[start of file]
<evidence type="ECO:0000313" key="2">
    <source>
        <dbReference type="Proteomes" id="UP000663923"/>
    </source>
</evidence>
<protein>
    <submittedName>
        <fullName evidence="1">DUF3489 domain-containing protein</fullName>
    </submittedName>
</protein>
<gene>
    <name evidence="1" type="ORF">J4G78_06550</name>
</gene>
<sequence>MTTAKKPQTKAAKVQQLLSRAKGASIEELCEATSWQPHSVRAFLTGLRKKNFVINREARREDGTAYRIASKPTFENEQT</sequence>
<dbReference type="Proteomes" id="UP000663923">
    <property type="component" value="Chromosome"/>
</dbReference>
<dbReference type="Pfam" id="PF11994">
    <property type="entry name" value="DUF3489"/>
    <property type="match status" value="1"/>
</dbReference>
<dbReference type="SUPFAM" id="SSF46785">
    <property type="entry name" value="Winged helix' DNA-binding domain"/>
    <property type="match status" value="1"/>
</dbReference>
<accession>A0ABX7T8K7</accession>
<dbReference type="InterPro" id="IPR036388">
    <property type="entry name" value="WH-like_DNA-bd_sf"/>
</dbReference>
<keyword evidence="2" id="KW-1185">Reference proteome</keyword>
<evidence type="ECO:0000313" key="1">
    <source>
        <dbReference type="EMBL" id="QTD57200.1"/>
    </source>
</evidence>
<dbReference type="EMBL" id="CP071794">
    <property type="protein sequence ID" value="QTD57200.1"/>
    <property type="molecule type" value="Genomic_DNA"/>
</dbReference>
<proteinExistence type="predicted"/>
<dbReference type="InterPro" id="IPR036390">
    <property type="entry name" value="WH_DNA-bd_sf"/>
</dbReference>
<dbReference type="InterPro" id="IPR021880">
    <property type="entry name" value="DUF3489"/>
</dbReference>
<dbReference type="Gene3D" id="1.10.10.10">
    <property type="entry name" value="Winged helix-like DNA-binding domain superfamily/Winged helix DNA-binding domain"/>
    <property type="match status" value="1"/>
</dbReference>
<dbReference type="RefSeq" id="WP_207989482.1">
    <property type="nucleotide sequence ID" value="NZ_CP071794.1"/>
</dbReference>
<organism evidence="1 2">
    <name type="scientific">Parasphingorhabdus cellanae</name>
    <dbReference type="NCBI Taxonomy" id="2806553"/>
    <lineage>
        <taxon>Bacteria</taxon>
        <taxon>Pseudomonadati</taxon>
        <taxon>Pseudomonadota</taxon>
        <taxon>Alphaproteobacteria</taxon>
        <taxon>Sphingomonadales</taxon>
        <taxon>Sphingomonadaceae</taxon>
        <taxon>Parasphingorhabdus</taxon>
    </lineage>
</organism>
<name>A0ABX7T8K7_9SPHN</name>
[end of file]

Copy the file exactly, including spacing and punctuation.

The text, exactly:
<evidence type="ECO:0000313" key="2">
    <source>
        <dbReference type="Proteomes" id="UP000663923"/>
    </source>
</evidence>
<protein>
    <submittedName>
        <fullName evidence="1">DUF3489 domain-containing protein</fullName>
    </submittedName>
</protein>
<gene>
    <name evidence="1" type="ORF">J4G78_06550</name>
</gene>
<sequence>MTTAKKPQTKAAKVQQLLSRAKGASIEELCEATSWQPHSVRAFLTGLRKKNFVINREARREDGTAYRIASKPTFENEQT</sequence>
<dbReference type="Proteomes" id="UP000663923">
    <property type="component" value="Chromosome"/>
</dbReference>
<dbReference type="Pfam" id="PF11994">
    <property type="entry name" value="DUF3489"/>
    <property type="match status" value="1"/>
</dbReference>
<dbReference type="SUPFAM" id="SSF46785">
    <property type="entry name" value="Winged helix' DNA-binding domain"/>
    <property type="match status" value="1"/>
</dbReference>
<accession>A0ABX7T8K7</accession>
<dbReference type="InterPro" id="IPR036388">
    <property type="entry name" value="WH-like_DNA-bd_sf"/>
</dbReference>
<keyword evidence="2" id="KW-1185">Reference proteome</keyword>
<evidence type="ECO:0000313" key="1">
    <source>
        <dbReference type="EMBL" id="QTD57200.1"/>
    </source>
</evidence>
<dbReference type="EMBL" id="CP071794">
    <property type="protein sequence ID" value="QTD57200.1"/>
    <property type="molecule type" value="Genomic_DNA"/>
</dbReference>
<proteinExistence type="predicted"/>
<dbReference type="InterPro" id="IPR036390">
    <property type="entry name" value="WH_DNA-bd_sf"/>
</dbReference>
<dbReference type="InterPro" id="IPR021880">
    <property type="entry name" value="DUF3489"/>
</dbReference>
<dbReference type="Gene3D" id="1.10.10.10">
    <property type="entry name" value="Winged helix-like DNA-binding domain superfamily/Winged helix DNA-binding domain"/>
    <property type="match status" value="1"/>
</dbReference>
<dbReference type="RefSeq" id="WP_207989482.1">
    <property type="nucleotide sequence ID" value="NZ_CP071794.1"/>
</dbReference>
<organism evidence="1 2">
    <name type="scientific">Parasphingorhabdus cellanae</name>
    <dbReference type="NCBI Taxonomy" id="2806553"/>
    <lineage>
        <taxon>Bacteria</taxon>
        <taxon>Pseudomonadati</taxon>
        <taxon>Pseudomonadota</taxon>
        <taxon>Alphaproteobacteria</taxon>
        <taxon>Sphingomonadales</taxon>
        <taxon>Sphingomonadaceae</taxon>
        <taxon>Parasphingorhabdus</taxon>
    </lineage>
</organism>
<name>A0ABX7T8K7_9SPHN</name>